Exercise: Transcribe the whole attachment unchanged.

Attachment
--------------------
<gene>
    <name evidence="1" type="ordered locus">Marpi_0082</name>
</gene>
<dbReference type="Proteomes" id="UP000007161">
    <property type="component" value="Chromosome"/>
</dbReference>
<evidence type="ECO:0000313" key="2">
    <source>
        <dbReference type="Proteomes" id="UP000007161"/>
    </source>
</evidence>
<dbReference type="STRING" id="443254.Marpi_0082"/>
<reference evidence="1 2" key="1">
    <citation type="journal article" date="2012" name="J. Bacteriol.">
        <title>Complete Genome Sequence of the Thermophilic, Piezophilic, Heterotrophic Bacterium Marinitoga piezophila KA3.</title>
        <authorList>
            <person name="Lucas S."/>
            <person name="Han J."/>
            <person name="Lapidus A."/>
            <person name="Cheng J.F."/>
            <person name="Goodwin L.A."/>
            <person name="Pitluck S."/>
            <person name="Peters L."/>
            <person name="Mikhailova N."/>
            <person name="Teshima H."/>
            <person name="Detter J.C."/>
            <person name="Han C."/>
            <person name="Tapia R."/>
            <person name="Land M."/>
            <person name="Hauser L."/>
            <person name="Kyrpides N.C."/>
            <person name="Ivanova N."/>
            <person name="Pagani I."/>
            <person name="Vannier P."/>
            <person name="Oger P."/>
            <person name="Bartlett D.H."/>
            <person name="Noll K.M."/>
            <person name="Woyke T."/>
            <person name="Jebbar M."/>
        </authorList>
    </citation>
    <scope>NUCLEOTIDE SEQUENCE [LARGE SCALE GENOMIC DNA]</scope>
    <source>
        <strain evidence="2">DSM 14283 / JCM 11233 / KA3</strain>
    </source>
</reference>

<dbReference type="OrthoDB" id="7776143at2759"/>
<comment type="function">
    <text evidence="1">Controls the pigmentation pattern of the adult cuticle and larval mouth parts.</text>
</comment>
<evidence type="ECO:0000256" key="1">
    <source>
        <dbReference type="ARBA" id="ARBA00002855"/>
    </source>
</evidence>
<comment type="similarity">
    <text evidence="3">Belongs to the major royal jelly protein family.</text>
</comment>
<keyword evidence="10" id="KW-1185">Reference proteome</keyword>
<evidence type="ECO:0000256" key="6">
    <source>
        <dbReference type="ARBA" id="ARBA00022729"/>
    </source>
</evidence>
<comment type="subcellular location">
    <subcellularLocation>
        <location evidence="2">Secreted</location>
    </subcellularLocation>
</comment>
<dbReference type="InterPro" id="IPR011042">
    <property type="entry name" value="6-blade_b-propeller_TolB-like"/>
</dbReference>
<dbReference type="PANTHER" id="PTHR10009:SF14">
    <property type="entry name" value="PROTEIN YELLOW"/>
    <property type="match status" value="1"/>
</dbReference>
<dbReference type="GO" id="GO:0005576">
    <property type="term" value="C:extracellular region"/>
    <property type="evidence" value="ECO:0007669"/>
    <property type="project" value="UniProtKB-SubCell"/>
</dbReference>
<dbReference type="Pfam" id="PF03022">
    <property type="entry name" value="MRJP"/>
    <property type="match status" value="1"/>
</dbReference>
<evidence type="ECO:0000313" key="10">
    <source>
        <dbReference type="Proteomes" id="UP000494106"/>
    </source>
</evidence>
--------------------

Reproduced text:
<gene>
    <name evidence="1" type="ordered locus">Marpi_0082</name>
</gene>
<dbReference type="Proteomes" id="UP000007161">
    <property type="component" value="Chromosome"/>
</dbReference>
<evidence type="ECO:0000313" key="2">
    <source>
        <dbReference type="Proteomes" id="UP000007161"/>
    </source>
</evidence>
<dbReference type="STRING" id="443254.Marpi_0082"/>
<reference evidence="1 2" key="1">
    <citation type="journal article" date="2012" name="J. Bacteriol.">
        <title>Complete Genome Sequence of the Thermophilic, Piezophilic, Heterotrophic Bacterium Marinitoga piezophila KA3.</title>
        <authorList>
            <person name="Lucas S."/>
            <person name="Han J."/>
            <person name="Lapidus A."/>
            <person name="Cheng J.F."/>
            <person name="Goodwin L.A."/>
            <person name="Pitluck S."/>
            <person name="Peters L."/>
            <person name="Mikhailova N."/>
            <person name="Teshima H."/>
            <person name="Detter J.C."/>
            <person name="Han C."/>
            <person name="Tapia R."/>
            <person name="Land M."/>
            <person name="Hauser L."/>
            <person name="Kyrpides N.C."/>
            <person name="Ivanova N."/>
            <person name="Pagani I."/>
            <person name="Vannier P."/>
            <person name="Oger P."/>
            <person name="Bartlett D.H."/>
            <person name="Noll K.M."/>
            <person name="Woyke T."/>
            <person name="Jebbar M."/>
        </authorList>
    </citation>
    <scope>NUCLEOTIDE SEQUENCE [LARGE SCALE GENOMIC DNA]</scope>
    <source>
        <strain evidence="2">DSM 14283 / JCM 11233 / KA3</strain>
    </source>
</reference>

<dbReference type="OrthoDB" id="7776143at2759"/>
<comment type="function">
    <text evidence="1">Controls the pigmentation pattern of the adult cuticle and larval mouth parts.</text>
</comment>
<evidence type="ECO:0000256" key="1">
    <source>
        <dbReference type="ARBA" id="ARBA00002855"/>
    </source>
</evidence>
<comment type="similarity">
    <text evidence="3">Belongs to the major royal jelly protein family.</text>
</comment>
<keyword evidence="10" id="KW-1185">Reference proteome</keyword>
<evidence type="ECO:0000256" key="6">
    <source>
        <dbReference type="ARBA" id="ARBA00022729"/>
    </source>
</evidence>
<comment type="subcellular location">
    <subcellularLocation>
        <location evidence="2">Secreted</location>
    </subcellularLocation>
</comment>
<dbReference type="InterPro" id="IPR011042">
    <property type="entry name" value="6-blade_b-propeller_TolB-like"/>
</dbReference>
<dbReference type="PANTHER" id="PTHR10009:SF14">
    <property type="entry name" value="PROTEIN YELLOW"/>
    <property type="match status" value="1"/>
</dbReference>
<dbReference type="GO" id="GO:0005576">
    <property type="term" value="C:extracellular region"/>
    <property type="evidence" value="ECO:0007669"/>
    <property type="project" value="UniProtKB-SubCell"/>
</dbReference>
<dbReference type="Pfam" id="PF03022">
    <property type="entry name" value="MRJP"/>
    <property type="match status" value="1"/>
</dbReference>
<evidence type="ECO:0000313" key="10">
    <source>
        <dbReference type="Proteomes" id="UP000494106"/>
    </source>
</evidence>